The Power of Pozzolans

 

The use of lime dates back to pre-historic times. Lime is derived from limestone, a sedimentary rock formed mainly of skeletal fragments of marine organisms such as coral and molluscs. Its major materials are the minerals calcite and aragonite, which are different forms of calcium carbonate.

It is generally held that the Greeks began the large scale production of lime-based mortars in Europe and it was from there that the technology spread to Rome.

The Romans early recognized the need for a mortar that could be used under ground and under water – the development of hydraulic mortars is credited to them and the use of Pozzolans was crucial for this.

 

Pozzolana

 

Pozzolans would include volcanic ash or clay brick/tile dust – these would be added to the lime mortar mix to create a faster set and reduce the mortar’s vulnerability to frost and rain.

Vitrivius describe Pozzolans as producing “astonishing results” and he explains the process behind them:

 

The Ten Books on Architecture, Vitrivius

 

Lime Pozzolan binders are obtained by the addition of a Pozzolan (natural or artificial) to the lime while mixing mortar. A natural Pozzolan is a volcanic material, which originally derives from Pozzuoli, an Italian region around Vesuvius. Pozzuoli earth was used in the Roman mortars but other natural Pozzolan are Santorini earth (Greece) and trass (Germany).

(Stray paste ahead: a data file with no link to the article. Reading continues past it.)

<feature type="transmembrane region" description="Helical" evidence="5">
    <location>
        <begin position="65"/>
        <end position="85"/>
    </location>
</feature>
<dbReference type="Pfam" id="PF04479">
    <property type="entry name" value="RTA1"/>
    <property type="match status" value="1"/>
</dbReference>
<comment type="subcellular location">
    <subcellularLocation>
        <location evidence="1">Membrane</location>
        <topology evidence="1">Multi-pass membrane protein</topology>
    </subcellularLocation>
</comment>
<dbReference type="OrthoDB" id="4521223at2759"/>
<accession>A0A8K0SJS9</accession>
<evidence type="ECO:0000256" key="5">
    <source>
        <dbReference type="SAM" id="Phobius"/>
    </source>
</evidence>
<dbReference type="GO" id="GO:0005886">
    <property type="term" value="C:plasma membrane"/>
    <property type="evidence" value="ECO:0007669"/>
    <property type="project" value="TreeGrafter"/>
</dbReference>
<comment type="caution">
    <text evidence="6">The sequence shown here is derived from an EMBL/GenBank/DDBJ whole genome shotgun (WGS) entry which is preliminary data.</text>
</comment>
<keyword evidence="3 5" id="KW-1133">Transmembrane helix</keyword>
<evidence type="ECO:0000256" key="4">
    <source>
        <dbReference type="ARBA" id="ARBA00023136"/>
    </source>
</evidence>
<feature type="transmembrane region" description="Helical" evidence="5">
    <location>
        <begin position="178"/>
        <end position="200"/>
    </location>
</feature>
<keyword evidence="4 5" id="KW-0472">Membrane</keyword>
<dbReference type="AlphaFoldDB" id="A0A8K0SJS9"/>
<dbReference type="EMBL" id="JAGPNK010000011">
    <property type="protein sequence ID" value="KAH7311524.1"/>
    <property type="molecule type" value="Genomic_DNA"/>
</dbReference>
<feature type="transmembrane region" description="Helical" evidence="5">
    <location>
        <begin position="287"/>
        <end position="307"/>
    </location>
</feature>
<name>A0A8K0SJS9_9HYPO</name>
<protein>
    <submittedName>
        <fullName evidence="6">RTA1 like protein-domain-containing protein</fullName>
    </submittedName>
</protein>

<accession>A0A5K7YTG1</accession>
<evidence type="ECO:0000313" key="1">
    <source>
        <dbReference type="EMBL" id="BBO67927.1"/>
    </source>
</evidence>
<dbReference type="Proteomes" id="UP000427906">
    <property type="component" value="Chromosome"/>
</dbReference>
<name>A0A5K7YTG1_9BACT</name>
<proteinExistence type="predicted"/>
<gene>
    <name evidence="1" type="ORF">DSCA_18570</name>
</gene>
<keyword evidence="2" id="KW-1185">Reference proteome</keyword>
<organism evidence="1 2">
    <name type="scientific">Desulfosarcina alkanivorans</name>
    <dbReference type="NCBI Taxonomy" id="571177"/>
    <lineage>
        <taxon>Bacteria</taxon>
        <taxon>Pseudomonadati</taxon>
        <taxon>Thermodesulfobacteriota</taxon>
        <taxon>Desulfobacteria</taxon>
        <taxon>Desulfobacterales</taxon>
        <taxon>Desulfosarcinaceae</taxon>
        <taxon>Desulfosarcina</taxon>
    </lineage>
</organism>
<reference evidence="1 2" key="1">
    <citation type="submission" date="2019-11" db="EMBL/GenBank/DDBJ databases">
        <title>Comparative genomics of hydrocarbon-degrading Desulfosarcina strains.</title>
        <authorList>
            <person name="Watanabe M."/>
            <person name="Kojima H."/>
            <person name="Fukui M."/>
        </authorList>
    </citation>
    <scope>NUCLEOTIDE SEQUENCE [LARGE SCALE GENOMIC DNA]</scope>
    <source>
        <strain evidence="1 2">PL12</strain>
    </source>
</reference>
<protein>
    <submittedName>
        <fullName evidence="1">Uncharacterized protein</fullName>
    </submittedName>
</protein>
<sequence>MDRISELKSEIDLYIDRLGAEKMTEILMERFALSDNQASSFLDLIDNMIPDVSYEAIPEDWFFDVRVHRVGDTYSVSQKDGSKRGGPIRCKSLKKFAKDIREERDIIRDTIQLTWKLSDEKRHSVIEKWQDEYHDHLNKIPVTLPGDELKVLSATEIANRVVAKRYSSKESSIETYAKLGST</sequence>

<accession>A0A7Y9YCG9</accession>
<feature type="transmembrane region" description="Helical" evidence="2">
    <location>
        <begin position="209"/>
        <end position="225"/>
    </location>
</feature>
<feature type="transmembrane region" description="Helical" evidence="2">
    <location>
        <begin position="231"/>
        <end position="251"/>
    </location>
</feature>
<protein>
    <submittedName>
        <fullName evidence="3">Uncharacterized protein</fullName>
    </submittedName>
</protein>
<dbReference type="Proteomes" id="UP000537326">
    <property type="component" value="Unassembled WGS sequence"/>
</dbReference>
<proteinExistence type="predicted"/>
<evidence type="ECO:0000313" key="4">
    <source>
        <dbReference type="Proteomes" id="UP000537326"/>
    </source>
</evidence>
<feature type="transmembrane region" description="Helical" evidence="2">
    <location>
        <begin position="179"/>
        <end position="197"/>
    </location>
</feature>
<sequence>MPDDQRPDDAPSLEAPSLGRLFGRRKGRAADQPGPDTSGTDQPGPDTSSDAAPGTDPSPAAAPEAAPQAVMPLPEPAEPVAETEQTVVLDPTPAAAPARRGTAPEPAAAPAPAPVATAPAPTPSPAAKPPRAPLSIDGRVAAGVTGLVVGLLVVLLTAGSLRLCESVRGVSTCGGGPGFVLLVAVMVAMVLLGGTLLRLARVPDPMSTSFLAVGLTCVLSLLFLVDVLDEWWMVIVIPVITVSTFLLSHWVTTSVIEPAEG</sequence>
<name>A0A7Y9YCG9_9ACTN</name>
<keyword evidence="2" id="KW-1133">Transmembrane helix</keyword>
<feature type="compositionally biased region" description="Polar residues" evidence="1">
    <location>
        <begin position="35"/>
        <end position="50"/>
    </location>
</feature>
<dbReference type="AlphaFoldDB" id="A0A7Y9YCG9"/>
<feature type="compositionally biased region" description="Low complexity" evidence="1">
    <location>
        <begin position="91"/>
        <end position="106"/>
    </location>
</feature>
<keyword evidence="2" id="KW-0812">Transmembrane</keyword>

Artificial Pozzolans include metakaolin, silica fume, brick dust (preferably low fired brick) and others such as fly ash.

 

Caesarea is the earliest known example to have used underwater Roman concrete technology on such a large scale. Photo by James Cocks www.jamescocks.com.

 

Pozzolans became the backbone of Roman construction and were incorporated in the ‘Roman Concrete’.

Pozzolans of Pozzuoli were used to build ‘La Via Appia’, the Colosseum and the Pantheon of Rome. The fact that the mix could harden under water allowed the Romans to extend their empire along their coastines which gave them a strategic advantage.

Interestingly, lime Pozzolan concrete still has a place in today’s construction technology, not only because of its original characteristics but particularly because it can also offer significant carbon savings and potentially present huge environmental benefits. After all, lime is a remarkably efficient natural absorber of carbon dioxide and it could sequester carbon emissions in a very effective way.

Interesting readings:

 

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